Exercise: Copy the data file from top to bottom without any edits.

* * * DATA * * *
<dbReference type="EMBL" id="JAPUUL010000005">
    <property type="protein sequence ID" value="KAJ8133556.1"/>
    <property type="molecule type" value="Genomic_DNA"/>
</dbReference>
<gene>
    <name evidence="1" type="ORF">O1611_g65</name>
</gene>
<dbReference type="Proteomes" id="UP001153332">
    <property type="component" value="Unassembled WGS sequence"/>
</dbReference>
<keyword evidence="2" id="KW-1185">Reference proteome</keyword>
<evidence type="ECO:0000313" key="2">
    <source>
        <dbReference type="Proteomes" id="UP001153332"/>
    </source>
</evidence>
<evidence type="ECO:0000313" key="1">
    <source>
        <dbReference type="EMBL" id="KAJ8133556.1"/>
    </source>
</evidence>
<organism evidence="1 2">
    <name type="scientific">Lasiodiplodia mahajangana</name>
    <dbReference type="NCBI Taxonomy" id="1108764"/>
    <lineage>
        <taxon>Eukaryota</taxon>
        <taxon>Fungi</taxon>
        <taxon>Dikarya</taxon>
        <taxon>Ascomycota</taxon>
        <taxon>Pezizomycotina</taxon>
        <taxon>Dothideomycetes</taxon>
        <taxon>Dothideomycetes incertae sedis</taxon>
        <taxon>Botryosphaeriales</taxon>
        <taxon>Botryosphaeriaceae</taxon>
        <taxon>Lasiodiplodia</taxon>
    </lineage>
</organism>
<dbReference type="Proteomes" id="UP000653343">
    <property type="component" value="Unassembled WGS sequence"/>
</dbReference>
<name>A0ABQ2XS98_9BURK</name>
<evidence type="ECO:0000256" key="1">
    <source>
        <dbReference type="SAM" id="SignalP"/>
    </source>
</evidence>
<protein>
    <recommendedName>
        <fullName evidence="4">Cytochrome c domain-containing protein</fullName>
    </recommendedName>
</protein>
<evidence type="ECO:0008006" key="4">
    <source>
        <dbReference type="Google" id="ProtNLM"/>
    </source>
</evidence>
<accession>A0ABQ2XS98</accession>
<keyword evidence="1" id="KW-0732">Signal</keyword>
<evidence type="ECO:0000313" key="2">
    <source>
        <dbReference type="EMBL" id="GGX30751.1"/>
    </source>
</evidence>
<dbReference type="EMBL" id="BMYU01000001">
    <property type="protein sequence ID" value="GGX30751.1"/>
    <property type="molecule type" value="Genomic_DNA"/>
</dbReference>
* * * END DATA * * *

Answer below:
<dbReference type="EMBL" id="JAPUUL010000005">
    <property type="protein sequence ID" value="KAJ8133556.1"/>
    <property type="molecule type" value="Genomic_DNA"/>
</dbReference>
<gene>
    <name evidence="1" type="ORF">O1611_g65</name>
</gene>
<dbReference type="Proteomes" id="UP001153332">
    <property type="component" value="Unassembled WGS sequence"/>
</dbReference>
<keyword evidence="2" id="KW-1185">Reference proteome</keyword>
<evidence type="ECO:0000313" key="2">
    <source>
        <dbReference type="Proteomes" id="UP001153332"/>
    </source>
</evidence>
<evidence type="ECO:0000313" key="1">
    <source>
        <dbReference type="EMBL" id="KAJ8133556.1"/>
    </source>
</evidence>
<organism evidence="1 2">
    <name type="scientific">Lasiodiplodia mahajangana</name>
    <dbReference type="NCBI Taxonomy" id="1108764"/>
    <lineage>
        <taxon>Eukaryota</taxon>
        <taxon>Fungi</taxon>
        <taxon>Dikarya</taxon>
        <taxon>Ascomycota</taxon>
        <taxon>Pezizomycotina</taxon>
        <taxon>Dothideomycetes</taxon>
        <taxon>Dothideomycetes incertae sedis</taxon>
        <taxon>Botryosphaeriales</taxon>
        <taxon>Botryosphaeriaceae</taxon>
        <taxon>Lasiodiplodia</taxon>
    </lineage>
</organism>
<dbReference type="Proteomes" id="UP000653343">
    <property type="component" value="Unassembled WGS sequence"/>
</dbReference>
<name>A0ABQ2XS98_9BURK</name>
<evidence type="ECO:0000256" key="1">
    <source>
        <dbReference type="SAM" id="SignalP"/>
    </source>
</evidence>
<protein>
    <recommendedName>
        <fullName evidence="4">Cytochrome c domain-containing protein</fullName>
    </recommendedName>
</protein>
<evidence type="ECO:0008006" key="4">
    <source>
        <dbReference type="Google" id="ProtNLM"/>
    </source>
</evidence>
<accession>A0ABQ2XS98</accession>
<keyword evidence="1" id="KW-0732">Signal</keyword>
<evidence type="ECO:0000313" key="2">
    <source>
        <dbReference type="EMBL" id="GGX30751.1"/>
    </source>
</evidence>
<dbReference type="EMBL" id="BMYU01000001">
    <property type="protein sequence ID" value="GGX30751.1"/>
    <property type="molecule type" value="Genomic_DNA"/>
</dbReference>